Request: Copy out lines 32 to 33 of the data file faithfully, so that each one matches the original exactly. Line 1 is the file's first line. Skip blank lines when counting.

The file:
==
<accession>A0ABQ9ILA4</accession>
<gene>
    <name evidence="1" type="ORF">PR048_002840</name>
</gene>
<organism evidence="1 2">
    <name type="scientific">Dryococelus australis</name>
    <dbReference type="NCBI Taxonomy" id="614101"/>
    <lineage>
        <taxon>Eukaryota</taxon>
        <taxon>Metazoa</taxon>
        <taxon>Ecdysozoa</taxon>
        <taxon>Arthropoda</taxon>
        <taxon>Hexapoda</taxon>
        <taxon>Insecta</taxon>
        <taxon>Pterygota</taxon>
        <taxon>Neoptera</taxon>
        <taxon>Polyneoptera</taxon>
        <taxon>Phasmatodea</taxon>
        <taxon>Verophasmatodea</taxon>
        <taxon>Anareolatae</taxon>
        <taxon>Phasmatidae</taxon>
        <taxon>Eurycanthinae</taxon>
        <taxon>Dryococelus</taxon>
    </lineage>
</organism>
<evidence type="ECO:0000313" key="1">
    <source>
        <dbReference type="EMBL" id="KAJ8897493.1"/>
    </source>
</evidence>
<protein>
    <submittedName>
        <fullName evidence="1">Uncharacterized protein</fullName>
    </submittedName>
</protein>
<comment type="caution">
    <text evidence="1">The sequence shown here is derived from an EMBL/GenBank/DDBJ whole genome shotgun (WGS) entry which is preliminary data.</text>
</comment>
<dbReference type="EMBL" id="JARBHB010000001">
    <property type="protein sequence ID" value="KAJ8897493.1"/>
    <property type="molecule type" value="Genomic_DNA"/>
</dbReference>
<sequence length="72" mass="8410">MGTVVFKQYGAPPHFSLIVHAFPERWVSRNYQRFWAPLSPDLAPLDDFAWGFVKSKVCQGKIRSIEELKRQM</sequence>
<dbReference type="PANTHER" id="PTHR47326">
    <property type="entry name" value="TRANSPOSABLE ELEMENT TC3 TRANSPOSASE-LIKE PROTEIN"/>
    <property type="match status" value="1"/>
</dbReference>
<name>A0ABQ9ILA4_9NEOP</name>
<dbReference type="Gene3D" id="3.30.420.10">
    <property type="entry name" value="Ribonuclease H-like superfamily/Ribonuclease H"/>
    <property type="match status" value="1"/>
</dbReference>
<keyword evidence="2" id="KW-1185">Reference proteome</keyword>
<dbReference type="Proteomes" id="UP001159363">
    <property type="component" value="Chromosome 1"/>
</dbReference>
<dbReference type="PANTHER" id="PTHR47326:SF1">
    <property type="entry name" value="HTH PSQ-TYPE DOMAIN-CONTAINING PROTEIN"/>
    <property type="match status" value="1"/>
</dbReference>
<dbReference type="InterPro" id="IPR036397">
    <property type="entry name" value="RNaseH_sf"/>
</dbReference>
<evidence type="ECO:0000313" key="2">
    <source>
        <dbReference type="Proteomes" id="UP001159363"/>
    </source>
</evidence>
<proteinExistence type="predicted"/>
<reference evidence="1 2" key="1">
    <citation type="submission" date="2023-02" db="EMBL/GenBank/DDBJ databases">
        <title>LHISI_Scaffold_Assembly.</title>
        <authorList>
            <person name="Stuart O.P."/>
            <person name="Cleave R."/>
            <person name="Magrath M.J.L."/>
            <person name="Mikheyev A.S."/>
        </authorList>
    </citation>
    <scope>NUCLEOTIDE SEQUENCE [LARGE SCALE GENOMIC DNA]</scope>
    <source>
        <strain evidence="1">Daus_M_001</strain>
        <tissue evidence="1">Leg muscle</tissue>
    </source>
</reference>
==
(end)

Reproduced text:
    <submittedName>
        <fullName evidence="1">Uncharacterized protein</fullName>